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Large commercial steam boilers require non-corrosion agents to last, but these chemicals can seep into food and drink. And, distilleries require boilers in the range anywhere from half a million to two million BTU. When these appliances can cost six figures, corrosion would be catastrophic.
“Back in 2006, I thought, ‘Let’s take a look. Are there still home steam boilers made?'” Osborn remembers. He found a few producers with small steam boilers, never more than a third of a million BTU. “I had this big energy idea: If you use multiple boilers, then you can array them in a way that you’re only operating the number of boilers necessary to achieve what you’re trying to do in the distillery. In turn, that saves dramatically on fuel.”
Further, these small steam boilers are cheap enough that Osborn can forgo non-corrosion agents and “sacrifice” one every so often. Stoutridge uses a network of them to create extremely clean, pure steam.
And, Osborn knew John Cox at Quercus Cooperage makes incredible barrels. So, after telling Cox about his theories about absinthe, the two planned a device. Cox built the wooden pot still, and Osborn put the copper pieces on top for a direct steam injection.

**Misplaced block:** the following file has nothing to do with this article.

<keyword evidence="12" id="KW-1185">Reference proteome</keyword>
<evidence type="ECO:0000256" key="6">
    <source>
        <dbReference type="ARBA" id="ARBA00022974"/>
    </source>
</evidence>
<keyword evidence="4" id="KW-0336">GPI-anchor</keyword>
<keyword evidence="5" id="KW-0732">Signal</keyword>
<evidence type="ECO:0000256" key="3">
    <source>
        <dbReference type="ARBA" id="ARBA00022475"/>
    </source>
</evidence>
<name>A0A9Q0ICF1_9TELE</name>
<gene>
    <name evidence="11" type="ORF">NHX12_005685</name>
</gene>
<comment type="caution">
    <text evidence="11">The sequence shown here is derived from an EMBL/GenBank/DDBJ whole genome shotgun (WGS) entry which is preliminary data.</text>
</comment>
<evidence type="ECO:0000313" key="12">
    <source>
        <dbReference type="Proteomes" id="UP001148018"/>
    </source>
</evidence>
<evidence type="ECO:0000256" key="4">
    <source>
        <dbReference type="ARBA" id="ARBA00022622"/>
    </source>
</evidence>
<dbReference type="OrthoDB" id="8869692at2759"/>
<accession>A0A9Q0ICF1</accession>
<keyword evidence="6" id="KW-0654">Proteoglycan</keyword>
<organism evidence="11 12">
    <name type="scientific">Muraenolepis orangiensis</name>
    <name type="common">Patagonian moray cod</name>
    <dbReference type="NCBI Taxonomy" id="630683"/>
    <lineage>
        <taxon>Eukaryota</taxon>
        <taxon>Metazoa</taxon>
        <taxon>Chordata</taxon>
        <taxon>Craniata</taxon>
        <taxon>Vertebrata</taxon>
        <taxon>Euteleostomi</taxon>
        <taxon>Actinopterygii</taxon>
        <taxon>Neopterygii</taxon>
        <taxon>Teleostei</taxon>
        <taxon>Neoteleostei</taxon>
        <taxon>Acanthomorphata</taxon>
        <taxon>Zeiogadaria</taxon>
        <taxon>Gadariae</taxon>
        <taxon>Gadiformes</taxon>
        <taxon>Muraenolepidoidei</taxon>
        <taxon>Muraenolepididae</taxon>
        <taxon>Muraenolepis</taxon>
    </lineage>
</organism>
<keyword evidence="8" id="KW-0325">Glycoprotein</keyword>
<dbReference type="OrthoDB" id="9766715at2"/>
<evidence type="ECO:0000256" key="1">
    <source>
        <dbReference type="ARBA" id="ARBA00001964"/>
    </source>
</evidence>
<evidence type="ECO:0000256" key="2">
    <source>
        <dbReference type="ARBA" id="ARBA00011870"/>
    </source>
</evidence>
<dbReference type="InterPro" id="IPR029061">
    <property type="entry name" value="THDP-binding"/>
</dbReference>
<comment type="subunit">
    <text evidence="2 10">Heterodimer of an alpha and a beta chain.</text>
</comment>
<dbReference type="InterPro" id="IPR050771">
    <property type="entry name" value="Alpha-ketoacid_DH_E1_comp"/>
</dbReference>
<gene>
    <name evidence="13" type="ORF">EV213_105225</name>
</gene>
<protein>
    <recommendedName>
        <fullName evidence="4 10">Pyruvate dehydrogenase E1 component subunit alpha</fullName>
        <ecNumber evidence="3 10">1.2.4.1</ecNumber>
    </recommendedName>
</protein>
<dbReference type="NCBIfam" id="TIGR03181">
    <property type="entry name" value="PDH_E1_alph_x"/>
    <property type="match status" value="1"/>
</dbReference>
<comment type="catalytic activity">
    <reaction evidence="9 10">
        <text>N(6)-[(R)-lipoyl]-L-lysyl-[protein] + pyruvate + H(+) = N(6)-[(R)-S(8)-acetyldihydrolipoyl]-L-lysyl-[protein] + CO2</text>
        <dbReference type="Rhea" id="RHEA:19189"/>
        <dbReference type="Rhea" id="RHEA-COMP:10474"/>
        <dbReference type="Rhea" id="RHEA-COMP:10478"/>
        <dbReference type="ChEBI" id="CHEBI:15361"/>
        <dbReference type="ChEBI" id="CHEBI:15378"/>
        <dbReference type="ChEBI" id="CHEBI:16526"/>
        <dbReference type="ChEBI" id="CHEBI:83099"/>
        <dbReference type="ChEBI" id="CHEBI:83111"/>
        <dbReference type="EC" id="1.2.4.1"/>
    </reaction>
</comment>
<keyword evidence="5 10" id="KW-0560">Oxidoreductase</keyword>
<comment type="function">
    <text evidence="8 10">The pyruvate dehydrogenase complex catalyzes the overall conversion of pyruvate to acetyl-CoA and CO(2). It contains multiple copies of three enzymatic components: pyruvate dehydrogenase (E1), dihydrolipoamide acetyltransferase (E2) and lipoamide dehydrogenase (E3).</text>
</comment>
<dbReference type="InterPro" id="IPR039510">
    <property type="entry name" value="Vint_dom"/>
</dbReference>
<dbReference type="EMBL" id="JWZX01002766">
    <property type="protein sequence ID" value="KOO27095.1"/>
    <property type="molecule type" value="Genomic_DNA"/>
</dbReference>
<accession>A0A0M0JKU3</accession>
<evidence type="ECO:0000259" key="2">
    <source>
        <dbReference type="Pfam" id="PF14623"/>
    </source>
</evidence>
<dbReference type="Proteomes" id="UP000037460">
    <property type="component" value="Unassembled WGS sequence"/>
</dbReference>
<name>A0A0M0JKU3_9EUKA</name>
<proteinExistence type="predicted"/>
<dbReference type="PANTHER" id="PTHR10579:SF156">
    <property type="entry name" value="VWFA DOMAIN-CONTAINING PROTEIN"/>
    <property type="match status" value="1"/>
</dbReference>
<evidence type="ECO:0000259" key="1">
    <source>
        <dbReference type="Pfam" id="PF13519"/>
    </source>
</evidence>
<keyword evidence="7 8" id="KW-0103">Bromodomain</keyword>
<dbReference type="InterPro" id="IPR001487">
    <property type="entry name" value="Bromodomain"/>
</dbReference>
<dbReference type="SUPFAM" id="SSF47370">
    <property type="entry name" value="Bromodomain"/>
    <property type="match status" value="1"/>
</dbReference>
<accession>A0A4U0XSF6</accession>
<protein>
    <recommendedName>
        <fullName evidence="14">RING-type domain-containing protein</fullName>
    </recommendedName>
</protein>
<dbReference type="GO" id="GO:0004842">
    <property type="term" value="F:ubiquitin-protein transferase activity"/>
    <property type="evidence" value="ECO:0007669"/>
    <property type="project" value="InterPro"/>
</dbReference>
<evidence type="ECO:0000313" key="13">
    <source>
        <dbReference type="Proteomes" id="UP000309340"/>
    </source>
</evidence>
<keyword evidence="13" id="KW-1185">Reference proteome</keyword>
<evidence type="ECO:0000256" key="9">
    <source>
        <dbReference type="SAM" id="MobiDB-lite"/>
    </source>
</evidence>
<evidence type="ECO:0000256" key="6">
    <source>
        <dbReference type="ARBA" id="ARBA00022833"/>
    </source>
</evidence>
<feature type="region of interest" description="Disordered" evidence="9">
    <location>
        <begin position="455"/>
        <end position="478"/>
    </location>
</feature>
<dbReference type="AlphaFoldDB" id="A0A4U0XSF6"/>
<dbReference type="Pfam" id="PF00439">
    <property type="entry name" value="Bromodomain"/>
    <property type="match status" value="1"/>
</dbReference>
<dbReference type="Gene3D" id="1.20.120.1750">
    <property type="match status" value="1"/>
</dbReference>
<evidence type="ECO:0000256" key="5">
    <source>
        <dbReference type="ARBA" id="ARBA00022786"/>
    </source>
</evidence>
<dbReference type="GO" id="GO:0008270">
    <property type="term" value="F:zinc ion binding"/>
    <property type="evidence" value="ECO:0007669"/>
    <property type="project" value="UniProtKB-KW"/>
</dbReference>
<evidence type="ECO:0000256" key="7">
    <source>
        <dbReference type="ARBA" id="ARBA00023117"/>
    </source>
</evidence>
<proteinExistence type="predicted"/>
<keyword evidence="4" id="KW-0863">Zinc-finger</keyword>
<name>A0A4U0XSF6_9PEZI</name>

“Suffice it to say, when you make absinthe in a wooden still, it completely transforms. It came out totally smooth. It didn’t need any coloring or balming. And, the flavor spikes were gone.” This Stoutridge absinthe, called Prelude, looks decidedly clear without the coloring agents. It is considered a blanche, the other main style of absinthe.
According to Osborn, verte styles often have over-emphasized flavors due to the coloring process. But, with the wood pot-distilled blanche, drinkers will find lower flavor intensity and more complexity.